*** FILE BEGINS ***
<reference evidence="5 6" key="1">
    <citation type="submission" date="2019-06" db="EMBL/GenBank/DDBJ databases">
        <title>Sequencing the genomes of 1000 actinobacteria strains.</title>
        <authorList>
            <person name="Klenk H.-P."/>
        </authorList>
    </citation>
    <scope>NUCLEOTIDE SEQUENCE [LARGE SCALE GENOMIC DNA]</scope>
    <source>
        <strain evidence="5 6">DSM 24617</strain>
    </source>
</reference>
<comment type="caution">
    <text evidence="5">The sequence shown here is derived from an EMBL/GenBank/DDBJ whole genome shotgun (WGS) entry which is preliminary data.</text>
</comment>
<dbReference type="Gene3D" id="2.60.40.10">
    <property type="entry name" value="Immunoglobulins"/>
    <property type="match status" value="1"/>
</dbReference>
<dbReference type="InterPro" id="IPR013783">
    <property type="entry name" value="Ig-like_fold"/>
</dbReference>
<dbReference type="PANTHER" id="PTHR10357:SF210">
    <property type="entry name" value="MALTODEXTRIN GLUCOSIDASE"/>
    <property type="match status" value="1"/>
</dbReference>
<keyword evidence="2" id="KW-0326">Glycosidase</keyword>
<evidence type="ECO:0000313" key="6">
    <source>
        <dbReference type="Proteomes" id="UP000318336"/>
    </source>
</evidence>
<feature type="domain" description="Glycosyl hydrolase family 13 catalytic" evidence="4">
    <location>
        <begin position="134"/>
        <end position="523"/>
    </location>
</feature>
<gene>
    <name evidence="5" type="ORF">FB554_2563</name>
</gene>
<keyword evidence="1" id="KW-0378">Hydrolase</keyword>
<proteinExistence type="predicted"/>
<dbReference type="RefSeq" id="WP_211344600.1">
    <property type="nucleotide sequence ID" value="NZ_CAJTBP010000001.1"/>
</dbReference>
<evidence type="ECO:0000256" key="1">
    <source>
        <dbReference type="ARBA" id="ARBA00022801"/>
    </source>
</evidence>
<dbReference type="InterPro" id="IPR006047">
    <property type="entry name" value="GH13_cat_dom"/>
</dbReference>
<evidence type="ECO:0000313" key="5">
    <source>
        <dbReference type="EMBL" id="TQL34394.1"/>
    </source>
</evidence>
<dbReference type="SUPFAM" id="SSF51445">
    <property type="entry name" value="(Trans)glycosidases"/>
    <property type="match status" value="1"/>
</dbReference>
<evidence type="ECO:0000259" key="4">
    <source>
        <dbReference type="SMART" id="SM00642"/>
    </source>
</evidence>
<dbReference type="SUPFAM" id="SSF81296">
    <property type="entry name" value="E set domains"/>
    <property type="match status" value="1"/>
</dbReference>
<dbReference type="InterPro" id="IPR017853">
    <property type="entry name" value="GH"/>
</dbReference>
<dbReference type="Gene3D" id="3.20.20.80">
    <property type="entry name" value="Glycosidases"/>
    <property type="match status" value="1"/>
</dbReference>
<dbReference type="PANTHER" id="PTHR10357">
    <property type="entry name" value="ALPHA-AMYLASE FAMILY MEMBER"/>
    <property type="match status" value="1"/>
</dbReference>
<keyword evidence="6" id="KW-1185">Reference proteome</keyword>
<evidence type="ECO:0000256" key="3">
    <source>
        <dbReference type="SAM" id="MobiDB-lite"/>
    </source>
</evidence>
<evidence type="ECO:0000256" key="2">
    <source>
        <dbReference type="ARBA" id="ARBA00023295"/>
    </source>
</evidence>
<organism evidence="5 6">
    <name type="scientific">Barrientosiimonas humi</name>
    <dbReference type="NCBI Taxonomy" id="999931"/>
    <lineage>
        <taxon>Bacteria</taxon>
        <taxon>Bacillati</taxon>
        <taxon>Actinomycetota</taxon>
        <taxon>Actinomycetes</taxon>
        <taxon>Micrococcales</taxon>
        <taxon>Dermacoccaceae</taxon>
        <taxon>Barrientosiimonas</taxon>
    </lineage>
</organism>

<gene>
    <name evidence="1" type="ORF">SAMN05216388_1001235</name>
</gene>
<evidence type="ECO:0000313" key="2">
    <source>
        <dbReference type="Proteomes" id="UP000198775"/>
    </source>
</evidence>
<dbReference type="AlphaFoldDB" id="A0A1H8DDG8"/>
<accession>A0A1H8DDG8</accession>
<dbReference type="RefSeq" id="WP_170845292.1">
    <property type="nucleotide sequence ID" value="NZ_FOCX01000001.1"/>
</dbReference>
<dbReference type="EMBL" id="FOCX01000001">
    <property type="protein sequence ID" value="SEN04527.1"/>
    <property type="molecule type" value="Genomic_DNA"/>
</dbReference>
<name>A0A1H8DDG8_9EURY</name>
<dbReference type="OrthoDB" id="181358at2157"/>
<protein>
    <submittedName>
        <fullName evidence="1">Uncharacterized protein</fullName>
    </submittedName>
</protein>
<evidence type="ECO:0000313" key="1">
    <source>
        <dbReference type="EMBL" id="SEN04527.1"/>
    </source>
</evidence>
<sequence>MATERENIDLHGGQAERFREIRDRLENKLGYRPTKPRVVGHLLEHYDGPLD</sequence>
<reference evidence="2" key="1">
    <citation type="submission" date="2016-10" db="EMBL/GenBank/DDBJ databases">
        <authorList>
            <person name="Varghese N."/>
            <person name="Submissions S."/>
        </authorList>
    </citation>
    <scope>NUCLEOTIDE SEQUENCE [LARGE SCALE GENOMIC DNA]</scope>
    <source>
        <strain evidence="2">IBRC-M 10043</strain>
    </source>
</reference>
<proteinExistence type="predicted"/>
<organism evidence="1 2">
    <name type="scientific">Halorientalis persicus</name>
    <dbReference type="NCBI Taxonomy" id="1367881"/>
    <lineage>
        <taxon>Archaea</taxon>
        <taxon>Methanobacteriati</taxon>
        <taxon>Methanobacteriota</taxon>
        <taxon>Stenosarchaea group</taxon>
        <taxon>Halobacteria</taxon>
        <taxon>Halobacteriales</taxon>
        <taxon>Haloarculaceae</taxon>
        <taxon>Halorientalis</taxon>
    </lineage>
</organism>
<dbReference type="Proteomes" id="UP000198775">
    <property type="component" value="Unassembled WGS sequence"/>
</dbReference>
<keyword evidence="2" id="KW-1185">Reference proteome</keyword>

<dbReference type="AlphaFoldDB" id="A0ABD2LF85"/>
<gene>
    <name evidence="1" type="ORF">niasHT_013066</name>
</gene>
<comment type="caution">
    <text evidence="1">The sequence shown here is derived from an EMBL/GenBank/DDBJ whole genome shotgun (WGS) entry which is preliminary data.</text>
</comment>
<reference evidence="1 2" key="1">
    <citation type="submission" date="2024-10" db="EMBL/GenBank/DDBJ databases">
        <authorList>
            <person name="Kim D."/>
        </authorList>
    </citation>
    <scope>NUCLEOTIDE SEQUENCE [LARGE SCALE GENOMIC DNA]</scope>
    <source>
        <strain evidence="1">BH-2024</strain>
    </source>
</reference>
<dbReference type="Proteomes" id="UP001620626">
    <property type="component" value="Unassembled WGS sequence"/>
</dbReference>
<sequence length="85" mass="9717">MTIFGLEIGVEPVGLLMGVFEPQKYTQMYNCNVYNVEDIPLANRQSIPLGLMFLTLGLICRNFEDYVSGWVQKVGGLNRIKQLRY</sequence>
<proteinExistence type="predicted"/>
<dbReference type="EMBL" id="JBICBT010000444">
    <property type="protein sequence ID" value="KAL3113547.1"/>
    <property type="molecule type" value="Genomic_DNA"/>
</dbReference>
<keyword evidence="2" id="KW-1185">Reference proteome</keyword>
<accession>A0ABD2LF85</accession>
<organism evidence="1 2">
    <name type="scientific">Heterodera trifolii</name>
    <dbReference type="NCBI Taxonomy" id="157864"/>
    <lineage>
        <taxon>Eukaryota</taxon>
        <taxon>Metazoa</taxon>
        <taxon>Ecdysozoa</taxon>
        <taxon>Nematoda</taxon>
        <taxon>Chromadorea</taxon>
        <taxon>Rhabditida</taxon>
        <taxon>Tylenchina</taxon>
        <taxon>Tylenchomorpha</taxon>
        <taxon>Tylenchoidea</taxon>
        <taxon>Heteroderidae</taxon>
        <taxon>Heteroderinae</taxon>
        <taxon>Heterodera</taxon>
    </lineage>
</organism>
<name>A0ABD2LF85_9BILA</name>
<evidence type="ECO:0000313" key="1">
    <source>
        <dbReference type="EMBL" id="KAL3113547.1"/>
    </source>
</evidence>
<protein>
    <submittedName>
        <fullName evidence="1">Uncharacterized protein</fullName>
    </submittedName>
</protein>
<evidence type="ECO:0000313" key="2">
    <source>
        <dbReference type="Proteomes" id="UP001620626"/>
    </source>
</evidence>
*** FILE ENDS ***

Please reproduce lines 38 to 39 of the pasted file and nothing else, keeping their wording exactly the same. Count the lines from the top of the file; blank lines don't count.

</feature>
<gene>